As government bodies across the globe scramble to slow the spread of COVID-19, leaders are struggling to find a balance between individual privacy rights and public health concerns. In the face of social and economic pressure, governments in the EU and US have turned to sophisticated surveillance tools to help in the fight against the virus. From the use of geolocation data to track community mobility to mandatory quarantine-enforcements apps, the government and private sector’s handling of the ongoing COVID-19 crisis has led to a growing number of privacy concerns.
The EU, known for its stringent privacy regulations, has been at the forefront of implementing such measures. The European Commission is calling on Europe’s telecommunication companies to hand over swaths of consumer mobile data to better understand and predict the spread of COVID-19. This move is part of the Commission’s broader appeal for a unified approach – one with a focus on transparency and privacy considerations.
Despite this recommendation, some member states have moved forward with their own efforts, leveraging technology and mobile data to curb the spread of the virus. For instance, Poland has developed a quarantine-enforcement app. The app randomly prompts users to submit a selfie, then uses facial recognition and device location data to verify the person is following quarantine orders. Users are given 20 minutes to respond before police are alerted.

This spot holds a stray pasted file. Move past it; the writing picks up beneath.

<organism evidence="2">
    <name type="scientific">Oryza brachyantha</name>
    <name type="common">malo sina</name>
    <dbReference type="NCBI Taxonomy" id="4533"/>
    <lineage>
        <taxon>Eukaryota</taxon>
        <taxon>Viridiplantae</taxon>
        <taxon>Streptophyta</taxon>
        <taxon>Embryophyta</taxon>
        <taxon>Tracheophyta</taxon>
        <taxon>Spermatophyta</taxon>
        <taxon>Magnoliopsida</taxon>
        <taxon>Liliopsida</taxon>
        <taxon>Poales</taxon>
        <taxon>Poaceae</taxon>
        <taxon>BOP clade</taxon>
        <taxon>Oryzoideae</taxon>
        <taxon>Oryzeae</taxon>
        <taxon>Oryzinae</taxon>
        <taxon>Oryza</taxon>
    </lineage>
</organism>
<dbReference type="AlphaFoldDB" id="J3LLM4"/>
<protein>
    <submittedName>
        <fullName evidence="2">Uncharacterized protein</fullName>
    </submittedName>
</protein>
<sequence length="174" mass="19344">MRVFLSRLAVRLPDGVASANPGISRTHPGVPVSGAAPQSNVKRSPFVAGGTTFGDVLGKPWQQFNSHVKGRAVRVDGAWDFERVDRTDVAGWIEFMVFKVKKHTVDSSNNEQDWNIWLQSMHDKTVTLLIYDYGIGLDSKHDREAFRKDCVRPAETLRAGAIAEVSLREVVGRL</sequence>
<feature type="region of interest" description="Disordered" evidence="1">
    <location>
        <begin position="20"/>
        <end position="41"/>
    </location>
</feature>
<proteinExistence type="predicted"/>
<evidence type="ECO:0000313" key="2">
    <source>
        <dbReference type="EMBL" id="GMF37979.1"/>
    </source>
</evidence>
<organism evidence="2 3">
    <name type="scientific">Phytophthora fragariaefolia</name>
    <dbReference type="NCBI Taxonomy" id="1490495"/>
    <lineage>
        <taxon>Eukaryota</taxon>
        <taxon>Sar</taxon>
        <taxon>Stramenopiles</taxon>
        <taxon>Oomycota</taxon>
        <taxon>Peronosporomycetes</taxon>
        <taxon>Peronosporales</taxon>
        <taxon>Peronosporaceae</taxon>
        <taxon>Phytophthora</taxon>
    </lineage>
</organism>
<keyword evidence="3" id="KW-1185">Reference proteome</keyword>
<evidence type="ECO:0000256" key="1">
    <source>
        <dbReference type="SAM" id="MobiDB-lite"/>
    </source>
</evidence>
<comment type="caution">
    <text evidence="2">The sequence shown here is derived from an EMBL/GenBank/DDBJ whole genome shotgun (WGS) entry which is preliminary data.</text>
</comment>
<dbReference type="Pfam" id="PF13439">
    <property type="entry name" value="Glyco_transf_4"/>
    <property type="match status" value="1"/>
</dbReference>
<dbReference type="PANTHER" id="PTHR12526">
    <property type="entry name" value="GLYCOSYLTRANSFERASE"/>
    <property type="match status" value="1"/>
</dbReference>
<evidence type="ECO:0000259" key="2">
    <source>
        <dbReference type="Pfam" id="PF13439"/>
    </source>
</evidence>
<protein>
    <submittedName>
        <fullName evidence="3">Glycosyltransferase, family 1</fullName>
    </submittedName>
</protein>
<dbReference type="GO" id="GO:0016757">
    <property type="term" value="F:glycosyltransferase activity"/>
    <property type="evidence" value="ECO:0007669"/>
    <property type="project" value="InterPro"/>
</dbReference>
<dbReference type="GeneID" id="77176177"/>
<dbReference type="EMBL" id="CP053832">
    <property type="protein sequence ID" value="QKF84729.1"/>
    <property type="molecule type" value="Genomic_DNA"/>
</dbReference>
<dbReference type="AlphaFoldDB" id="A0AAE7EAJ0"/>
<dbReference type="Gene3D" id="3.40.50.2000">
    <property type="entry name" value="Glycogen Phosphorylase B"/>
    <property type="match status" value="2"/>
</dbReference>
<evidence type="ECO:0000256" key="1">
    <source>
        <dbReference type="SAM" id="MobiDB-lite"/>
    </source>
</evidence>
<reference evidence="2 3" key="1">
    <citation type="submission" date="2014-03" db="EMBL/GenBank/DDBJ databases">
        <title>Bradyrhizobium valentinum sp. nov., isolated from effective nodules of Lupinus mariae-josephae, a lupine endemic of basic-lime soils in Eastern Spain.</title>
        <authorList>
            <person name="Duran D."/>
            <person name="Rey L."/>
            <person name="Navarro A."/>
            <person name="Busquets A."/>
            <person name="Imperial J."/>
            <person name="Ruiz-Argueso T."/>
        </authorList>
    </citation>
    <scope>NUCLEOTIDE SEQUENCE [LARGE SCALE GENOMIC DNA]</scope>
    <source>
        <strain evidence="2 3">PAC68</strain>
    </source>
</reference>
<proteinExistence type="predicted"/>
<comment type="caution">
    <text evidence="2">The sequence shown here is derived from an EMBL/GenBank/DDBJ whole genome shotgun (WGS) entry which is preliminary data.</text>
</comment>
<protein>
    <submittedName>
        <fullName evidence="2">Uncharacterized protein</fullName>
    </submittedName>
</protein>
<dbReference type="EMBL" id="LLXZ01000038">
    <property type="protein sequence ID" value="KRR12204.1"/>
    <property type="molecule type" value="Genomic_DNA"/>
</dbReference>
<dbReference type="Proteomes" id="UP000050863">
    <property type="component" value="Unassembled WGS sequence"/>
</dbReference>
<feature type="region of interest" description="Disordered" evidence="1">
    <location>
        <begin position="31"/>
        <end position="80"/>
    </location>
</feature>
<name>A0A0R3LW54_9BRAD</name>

In the US, federal and state-level governments are turning to Silicon Valley for help in the fight against COVID-19, using mobile location data to track infections and assess social distancing effectiveness. Google has sparked privacy concerns over its launch of Verily – a site that directs potential patients to testing sites and provides virus information – due to its requirement that users have a Google account. Although the US has yet to follow suit in the creation of a surveillance app, privacy rights activists are keeping a close eye on the government’s actions during this crisis.
On a legislative front, efforts to enact federal consumer data protections had gained momentum in recent years, following the Cambridge Analytica scandal. With focus now directed towards the ongoing public health crisis and congress’s normal routines disrupted, these efforts will likely be put on hold for the foreseeable future. At the state-level, the California Attorney General has reinforced his commitment to begin enforcement of CCPA starting July 1st, despite a growing number of calls to delay.
Although many have put aside privacy concerns to deal with the COVID crisis, questions remain regarding what comes next and when this tracking technology will be switched-off. When all is said and done, countries around the world will have amassed huge amounts of personal data. Inevitably this crisis will come to an end, and governments will be tasked with developing an exit strategy to transition back to the status quo. In order to maintain the public’s trust, transparency regarding the use and retention of this data must be treated as an essential component to US and EU exit strategies.
For further discussion around data privacy regulation, contact Kevin Behrens at firstname.lastname@example.org.